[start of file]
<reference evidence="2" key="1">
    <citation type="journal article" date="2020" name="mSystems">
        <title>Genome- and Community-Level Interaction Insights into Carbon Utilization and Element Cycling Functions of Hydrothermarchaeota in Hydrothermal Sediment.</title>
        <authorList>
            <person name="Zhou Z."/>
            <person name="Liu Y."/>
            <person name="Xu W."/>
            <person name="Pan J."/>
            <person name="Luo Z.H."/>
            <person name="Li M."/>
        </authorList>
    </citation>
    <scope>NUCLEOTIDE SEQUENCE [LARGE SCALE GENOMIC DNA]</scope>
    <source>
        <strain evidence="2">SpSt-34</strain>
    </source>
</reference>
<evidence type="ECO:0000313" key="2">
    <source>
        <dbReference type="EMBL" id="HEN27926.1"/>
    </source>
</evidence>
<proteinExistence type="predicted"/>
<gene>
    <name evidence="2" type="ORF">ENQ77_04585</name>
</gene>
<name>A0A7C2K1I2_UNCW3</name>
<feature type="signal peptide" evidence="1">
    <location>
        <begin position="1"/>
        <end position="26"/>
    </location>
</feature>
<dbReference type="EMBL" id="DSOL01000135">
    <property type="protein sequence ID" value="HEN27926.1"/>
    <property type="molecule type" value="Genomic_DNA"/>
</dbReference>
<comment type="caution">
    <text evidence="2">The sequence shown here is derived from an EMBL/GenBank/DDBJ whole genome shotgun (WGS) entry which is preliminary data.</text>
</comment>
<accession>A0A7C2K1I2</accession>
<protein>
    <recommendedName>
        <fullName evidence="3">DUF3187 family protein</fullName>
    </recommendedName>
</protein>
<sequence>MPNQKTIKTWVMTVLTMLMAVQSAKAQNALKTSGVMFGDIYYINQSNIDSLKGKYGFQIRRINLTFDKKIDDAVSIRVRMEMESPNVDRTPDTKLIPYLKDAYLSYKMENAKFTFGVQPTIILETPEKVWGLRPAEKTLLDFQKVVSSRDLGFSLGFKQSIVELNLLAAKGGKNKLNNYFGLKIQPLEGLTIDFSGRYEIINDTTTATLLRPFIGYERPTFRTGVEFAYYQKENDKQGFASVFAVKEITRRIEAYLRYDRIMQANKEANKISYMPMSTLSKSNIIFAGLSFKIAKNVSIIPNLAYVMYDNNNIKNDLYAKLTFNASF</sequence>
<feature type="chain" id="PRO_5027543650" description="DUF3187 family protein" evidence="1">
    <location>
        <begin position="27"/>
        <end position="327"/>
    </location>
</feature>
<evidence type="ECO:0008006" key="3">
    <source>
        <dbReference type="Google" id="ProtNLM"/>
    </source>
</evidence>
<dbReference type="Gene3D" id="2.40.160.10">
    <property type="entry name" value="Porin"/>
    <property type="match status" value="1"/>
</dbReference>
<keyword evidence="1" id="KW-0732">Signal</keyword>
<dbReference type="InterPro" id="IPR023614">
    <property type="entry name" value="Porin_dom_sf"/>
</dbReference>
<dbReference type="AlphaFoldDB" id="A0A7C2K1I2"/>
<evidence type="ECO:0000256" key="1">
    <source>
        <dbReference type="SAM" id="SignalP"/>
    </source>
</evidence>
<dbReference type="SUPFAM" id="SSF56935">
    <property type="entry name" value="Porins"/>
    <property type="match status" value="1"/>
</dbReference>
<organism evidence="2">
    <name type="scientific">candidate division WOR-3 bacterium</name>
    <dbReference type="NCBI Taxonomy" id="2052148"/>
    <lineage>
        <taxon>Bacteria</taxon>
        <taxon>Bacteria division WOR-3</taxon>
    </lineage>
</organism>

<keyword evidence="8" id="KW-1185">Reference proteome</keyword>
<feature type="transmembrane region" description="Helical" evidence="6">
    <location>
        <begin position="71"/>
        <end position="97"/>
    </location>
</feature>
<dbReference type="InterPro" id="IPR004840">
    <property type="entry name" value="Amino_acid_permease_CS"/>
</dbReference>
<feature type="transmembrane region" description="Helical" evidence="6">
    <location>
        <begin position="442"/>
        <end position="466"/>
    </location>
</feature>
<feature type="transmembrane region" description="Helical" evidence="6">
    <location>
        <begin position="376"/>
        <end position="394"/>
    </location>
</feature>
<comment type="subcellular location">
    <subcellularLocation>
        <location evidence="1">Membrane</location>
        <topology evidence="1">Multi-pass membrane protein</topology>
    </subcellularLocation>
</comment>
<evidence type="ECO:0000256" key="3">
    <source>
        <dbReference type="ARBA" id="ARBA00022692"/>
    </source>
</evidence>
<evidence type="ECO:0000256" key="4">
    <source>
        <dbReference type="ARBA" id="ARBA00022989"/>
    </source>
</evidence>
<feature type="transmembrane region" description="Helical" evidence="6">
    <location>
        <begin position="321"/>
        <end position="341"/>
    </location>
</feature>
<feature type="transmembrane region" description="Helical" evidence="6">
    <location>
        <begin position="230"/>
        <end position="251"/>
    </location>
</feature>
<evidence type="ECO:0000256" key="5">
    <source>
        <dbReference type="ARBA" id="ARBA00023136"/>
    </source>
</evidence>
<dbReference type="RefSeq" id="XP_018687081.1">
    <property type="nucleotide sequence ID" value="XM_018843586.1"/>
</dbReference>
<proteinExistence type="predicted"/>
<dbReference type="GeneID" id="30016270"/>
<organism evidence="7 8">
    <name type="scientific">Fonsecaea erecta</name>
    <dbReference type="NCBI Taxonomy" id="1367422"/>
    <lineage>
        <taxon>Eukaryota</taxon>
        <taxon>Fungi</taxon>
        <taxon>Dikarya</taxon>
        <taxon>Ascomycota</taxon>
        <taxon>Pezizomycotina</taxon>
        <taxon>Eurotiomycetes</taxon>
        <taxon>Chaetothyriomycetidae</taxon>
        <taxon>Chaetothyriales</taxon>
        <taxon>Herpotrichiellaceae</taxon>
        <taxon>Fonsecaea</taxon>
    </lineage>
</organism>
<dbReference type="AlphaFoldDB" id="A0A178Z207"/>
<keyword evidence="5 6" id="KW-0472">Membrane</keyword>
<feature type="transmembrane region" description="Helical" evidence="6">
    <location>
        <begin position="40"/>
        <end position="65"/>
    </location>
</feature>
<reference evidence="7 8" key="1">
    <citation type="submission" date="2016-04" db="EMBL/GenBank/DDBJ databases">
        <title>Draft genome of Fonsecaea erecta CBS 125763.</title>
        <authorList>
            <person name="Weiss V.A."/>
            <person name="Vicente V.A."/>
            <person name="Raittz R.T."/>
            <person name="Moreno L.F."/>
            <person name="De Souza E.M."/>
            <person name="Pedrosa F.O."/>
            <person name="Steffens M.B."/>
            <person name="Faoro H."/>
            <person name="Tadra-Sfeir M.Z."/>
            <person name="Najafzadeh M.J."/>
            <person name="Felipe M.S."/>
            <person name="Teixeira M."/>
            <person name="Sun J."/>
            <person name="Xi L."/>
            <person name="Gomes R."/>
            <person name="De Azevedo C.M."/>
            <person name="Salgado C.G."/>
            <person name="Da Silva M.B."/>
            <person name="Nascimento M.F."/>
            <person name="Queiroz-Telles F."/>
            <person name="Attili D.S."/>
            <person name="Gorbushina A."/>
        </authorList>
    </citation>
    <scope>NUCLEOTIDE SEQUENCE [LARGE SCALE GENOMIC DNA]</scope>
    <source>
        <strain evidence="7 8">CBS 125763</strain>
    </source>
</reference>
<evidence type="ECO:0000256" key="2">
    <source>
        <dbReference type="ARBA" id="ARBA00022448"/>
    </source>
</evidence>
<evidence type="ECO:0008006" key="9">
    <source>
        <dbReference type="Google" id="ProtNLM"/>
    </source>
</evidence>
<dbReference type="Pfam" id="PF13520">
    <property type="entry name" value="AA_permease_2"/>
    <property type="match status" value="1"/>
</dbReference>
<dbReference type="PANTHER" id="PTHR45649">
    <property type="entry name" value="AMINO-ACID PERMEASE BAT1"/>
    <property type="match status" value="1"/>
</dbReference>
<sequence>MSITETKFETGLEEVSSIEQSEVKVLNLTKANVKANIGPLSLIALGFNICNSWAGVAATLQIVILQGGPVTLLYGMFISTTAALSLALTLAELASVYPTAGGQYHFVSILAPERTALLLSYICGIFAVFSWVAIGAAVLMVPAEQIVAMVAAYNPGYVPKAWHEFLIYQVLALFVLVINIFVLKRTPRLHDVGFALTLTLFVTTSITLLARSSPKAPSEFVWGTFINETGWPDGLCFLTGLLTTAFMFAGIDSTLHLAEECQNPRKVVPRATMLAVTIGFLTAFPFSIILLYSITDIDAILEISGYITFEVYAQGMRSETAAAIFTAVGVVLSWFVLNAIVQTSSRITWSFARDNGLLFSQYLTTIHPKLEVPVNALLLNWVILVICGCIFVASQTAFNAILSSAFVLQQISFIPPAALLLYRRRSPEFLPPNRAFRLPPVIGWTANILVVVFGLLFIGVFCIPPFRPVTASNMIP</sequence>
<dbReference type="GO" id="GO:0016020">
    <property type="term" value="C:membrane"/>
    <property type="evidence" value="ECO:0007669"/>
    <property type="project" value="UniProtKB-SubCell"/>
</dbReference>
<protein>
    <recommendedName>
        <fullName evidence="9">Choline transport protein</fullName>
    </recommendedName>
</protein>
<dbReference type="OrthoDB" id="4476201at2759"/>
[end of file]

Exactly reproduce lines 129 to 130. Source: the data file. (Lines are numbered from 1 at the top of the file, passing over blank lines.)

<feature type="transmembrane region" description="Helical" evidence="6">
    <location>